Before commencingÂ a complicated process such as this, it is paramount to understand the obstacles that lay ahead and plan accordingly. As stated earlier, it is the belief of management that the focus needs to remain on performance and outcomes, while identifying the potential within employees. It is important that organizations make the distinction between spendingÂ funds on their own colleagues while also investing in their employees' development. It is an admitted fact that aÂ number of organisationsÂ are happy to reward the senior management, but often neglect the up and comers within an organisation, thus harming the future growth of their company.Â
The results of the research also highlighted a major reason for the stifling of progression for deserving employees within a company is that the line between management and ownership is very blurred. In fact, the leadership groups within several organisations evaporated because there was a failure toÂ interpret the change and to educate professional managers. The research shows that flexibility in management is imperative to be able to tackle any emerging challenges.
It is important for managers to understand the role of performance reviews. It is conceivable that the employees relate to each other how much they anticipate a meeting with theirÂ manager. This would also lead to employees feeling more empowered regarding the current status of their career and also what possibilities the future might bring.Â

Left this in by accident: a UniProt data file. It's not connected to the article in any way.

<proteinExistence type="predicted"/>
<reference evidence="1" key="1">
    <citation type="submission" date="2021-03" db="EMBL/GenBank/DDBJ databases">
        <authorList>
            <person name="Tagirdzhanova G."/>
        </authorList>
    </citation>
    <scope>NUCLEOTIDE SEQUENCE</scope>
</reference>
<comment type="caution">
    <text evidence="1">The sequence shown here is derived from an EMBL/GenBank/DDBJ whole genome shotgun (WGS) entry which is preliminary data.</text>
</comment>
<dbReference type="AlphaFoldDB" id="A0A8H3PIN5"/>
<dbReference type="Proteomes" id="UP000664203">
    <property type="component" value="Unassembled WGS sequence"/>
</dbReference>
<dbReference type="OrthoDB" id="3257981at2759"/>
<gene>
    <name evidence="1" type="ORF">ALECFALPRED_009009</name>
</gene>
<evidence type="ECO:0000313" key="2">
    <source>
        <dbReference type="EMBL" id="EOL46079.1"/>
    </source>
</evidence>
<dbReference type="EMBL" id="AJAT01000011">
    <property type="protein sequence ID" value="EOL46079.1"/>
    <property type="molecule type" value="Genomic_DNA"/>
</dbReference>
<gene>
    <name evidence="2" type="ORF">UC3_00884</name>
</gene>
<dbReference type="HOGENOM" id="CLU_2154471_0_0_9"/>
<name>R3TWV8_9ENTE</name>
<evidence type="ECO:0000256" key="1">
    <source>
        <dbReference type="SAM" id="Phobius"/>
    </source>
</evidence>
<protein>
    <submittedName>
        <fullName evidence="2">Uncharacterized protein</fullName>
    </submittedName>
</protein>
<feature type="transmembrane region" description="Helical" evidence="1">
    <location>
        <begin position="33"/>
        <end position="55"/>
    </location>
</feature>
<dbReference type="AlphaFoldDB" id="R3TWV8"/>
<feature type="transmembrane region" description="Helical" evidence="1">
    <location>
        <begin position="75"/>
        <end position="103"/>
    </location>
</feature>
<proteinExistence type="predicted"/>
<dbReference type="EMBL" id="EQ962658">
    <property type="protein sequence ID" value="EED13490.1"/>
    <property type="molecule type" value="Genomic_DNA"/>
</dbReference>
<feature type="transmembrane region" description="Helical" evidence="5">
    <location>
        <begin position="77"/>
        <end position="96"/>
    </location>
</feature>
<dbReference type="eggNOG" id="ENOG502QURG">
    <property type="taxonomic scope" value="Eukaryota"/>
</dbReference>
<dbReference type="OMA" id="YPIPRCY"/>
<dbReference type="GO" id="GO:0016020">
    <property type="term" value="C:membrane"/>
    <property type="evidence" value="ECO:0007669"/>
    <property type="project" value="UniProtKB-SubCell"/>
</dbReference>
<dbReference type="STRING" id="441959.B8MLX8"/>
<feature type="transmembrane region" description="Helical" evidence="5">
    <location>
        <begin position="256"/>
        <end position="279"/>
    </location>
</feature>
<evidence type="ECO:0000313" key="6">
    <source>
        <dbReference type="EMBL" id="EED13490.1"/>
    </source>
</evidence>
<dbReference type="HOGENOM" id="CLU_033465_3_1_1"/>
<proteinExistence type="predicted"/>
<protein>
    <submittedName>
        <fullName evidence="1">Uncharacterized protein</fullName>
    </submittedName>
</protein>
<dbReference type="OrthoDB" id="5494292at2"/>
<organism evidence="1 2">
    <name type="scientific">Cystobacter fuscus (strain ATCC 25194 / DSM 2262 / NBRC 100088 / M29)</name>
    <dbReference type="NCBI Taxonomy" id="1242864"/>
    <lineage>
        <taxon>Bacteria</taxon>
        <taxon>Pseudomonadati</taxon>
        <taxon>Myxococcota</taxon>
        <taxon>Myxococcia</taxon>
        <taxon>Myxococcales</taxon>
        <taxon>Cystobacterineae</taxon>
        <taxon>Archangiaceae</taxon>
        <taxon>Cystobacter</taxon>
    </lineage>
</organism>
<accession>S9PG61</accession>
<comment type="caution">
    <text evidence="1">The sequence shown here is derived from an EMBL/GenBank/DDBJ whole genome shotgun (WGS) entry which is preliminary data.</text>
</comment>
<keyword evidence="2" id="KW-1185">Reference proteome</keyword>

It is important to have clearly defined roles for both managers and employees alike in this process. Most managers that were consulted employed the use of a strengths-based approach to performance management which was divided into two categories:
1. Employees: The individual worker's appointmentÂ with this concept includes taking on and acting upon constructive feedback provided by management, getting coaching and otherwise trying to develop individual strengths.
2. Managers: Managers play a vitalÂ role in the process. It is suggested that managers follow these steps develop a skill to clearly identify positive traits in their employees. Managers should identify two characteristics of their employees, namely positive emotions and high energy - toÂ view strengths in action. This can be done through a process of observation and inspection carried out regularly. It should be second nature and not something a manager needs to switch on or off. In fact, some respondents suggested that casual observation in informal surroundings, namely on emailsÂ or watching interactions among people in the break room, some managers were able to see their employees in a different light and how they used these strengths. This managerial skill takes time to learn, but when it is learnt, it allows for on-the-spot feedback, which is often more timely and effective that a quarterly performance review can be. In comparison, strength-based performance meetings have more focus onÂ potential and present learning that can be incorporated and used immediately.Â